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Beer declines in Denmark Print E-mail
Written by Euromonitor International   

Beer declines in Denmark, by Euromonitor International

Danish beer is one of the World's most recognised and exported brands, but despite this heritage, the popularity of beer in Denmark is diminishing and sales are stagnating, according to a new report from Euromonitor International, “Alcoholic Drinks in Denmark”.

Traditional beers, such as dark beer, stout and standard lager, have been hit the hardest from this decline in popularity, all experiencing a loss in volume sales over the last five years. Euromonitor International's research shows that between 2000-2005, the overall beer sector declined by an annual average of 1.3% in volume terms, while dark beer, stout and standard lager declined by 1.3%, 4.6% and 2%, respectively. Things started looking slightly better for standard lager in 2005, achieving 0.1% growth, however this was largely due to tax reductions that caused the price of beer to drop.

Tax reductions on beer were introduced in 2003 to prevent Danes from crossing the border to purchase cheaper beer from Germany. Currently, the price of some beer is so low that it is now often cheaper than soft drinks. These price-cutting measures have had minimal impact on the market, however, and it is estimated that Danes still purchase one fifth of their beer in Germany.

Premium and imported beer stand out
A key reason for the decline of beer is that Danish consumers are showing a preference for more unique and sophisticated beers, leaving the traditional varieties without the 'cool factor”. Imported lagers, for example, saw a fan base develop in Denmark growing an average of 10% in volume terms a year between 2000-2005. Domestic lagers, on the other hand, showed an average annual decline of 1.7% over the same period. Increased travel abroad to places like South America or Eastern Europe has broadened consumers' tastes and frequent cross-border trade with Germany has encouraged more Danes to experience beers from other countries. Furthermore, imported lagers are often considered to be lighter in taste than homegrown varieties like Tuborg and, as a result, are attracting more women to a previously male-dominated market.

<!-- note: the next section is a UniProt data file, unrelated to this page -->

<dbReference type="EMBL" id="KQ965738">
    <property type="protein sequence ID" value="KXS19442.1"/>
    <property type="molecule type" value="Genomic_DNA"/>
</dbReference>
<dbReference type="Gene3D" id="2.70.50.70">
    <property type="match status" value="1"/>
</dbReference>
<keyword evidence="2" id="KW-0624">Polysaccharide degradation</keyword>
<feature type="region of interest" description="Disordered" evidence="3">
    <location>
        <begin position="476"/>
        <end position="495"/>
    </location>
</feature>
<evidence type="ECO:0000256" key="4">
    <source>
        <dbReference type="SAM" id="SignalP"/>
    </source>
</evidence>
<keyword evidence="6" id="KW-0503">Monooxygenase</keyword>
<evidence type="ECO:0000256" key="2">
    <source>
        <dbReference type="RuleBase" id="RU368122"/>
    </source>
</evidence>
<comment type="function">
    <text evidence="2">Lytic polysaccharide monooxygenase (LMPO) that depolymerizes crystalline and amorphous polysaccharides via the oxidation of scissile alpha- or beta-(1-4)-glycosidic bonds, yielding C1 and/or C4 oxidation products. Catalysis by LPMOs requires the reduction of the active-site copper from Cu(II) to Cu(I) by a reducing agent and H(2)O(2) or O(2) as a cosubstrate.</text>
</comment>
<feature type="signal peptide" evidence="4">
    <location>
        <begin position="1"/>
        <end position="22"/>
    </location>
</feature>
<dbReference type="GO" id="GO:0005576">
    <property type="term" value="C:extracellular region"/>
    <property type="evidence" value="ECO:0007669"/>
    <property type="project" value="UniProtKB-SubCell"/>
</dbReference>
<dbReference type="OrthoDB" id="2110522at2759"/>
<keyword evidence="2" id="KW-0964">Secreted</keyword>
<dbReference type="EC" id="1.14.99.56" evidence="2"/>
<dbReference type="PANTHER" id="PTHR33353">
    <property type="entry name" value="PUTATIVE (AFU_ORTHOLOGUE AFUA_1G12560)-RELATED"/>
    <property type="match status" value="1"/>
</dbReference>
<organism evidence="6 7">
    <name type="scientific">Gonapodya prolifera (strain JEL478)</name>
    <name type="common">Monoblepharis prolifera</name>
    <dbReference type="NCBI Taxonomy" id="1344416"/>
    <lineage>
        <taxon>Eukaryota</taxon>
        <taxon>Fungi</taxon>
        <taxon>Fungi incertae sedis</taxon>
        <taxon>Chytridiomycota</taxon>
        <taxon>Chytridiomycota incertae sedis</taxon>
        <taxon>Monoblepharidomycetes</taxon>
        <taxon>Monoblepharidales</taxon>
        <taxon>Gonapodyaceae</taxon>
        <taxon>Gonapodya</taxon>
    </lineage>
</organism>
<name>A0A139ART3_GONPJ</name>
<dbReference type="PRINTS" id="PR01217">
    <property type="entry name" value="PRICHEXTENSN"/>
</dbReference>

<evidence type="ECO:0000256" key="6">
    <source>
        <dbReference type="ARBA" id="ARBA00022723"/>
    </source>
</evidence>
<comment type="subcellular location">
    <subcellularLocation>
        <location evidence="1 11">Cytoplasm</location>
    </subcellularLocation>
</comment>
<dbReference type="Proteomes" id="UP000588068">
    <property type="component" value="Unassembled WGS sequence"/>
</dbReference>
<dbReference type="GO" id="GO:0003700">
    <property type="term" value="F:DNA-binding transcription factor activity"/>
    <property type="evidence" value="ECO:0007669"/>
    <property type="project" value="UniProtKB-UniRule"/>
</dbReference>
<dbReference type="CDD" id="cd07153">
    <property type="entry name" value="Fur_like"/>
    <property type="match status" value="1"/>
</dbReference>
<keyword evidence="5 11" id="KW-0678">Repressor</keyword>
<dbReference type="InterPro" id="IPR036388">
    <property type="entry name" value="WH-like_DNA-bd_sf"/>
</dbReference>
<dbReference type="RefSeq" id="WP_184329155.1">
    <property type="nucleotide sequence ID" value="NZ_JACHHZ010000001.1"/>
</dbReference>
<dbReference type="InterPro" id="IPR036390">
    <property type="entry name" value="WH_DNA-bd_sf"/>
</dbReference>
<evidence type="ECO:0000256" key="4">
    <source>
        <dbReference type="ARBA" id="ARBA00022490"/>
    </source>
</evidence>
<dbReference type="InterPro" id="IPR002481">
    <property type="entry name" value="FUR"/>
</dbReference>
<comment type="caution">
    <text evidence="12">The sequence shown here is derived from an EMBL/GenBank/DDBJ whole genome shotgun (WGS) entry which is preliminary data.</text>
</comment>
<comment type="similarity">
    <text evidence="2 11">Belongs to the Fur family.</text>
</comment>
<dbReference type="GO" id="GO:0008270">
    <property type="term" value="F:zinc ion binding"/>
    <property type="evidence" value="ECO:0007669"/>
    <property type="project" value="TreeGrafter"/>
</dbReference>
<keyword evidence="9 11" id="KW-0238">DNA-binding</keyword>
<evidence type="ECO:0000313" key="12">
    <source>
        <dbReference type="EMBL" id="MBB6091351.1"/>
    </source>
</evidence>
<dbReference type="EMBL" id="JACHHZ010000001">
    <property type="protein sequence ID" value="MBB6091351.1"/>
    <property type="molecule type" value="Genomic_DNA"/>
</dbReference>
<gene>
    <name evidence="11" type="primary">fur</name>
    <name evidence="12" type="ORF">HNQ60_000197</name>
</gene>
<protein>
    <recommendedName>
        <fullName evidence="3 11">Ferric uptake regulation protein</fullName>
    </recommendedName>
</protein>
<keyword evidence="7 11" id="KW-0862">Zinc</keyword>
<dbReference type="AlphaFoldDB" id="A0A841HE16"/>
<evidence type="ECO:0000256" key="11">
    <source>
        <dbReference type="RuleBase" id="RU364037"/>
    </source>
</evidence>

In 2005, premium beers also faired well, showing 7% volume growth and 5% value growth. Although Danes are starting to acquire premium tastes, cheaper prices also made premium and imported lagers more affordable, which in turn heightened their appeal.

Health consciousness impedes growth
Another reason for beer's waning popularity in Denmark is that consumers are becoming more health conscious. Many consumers are on calorie-controlled diets, for example, and are switching to lighter drinks to avoid the high calorie content of beer. Low-fat FABs or simply spirits are benefiting from this trend, as both of these are seen as a lighter alternative to beer.

Non-and-low alcoholic beers are also benefiting from Danish consumers attitude towards health, showing 2.2% average annual growth over 2000-2005. Further, despite a relaxed culture towards drinking, Denmark has some of the strictest drink-driving laws in the world. Alongside the consumer health concerns, this has also created opportunities for non-and low-alcohol beer varieties.

Outlook
The outlook for beer in Denmark is expected to be brighter over the next five years, mainly fuelled by consumer interest in premium and imported brands. Euromonitor International's research shows that the overall beer sector is expected to grow by 6.6% between 2005-2010, buoyed by sales of premium brands but held back by dark beer, which is expected to continue its decline of over 28% in the same period.

Beer will continue to face strong competition from both trendy FABs and spirits; however, consumer preferences towards premium and imported beers will mean that the sector is likely to recover from its recent poor performance.

Euromonitor International's "Alcoholic Drinks in Denmark" report offers a comprehensive guide to the size and shape of the market at a national level. It provides the latest retail sales data, allowing you to identify the sectors driving growth. It identifies the leading companies, the leading brands and offers strategic analysis of key factors influencing the market. Forecasts to 2010 illustrate how the market is set to change.

For further detail about this article and other related findings, please visit  Euromonitor International by clicking here.

 
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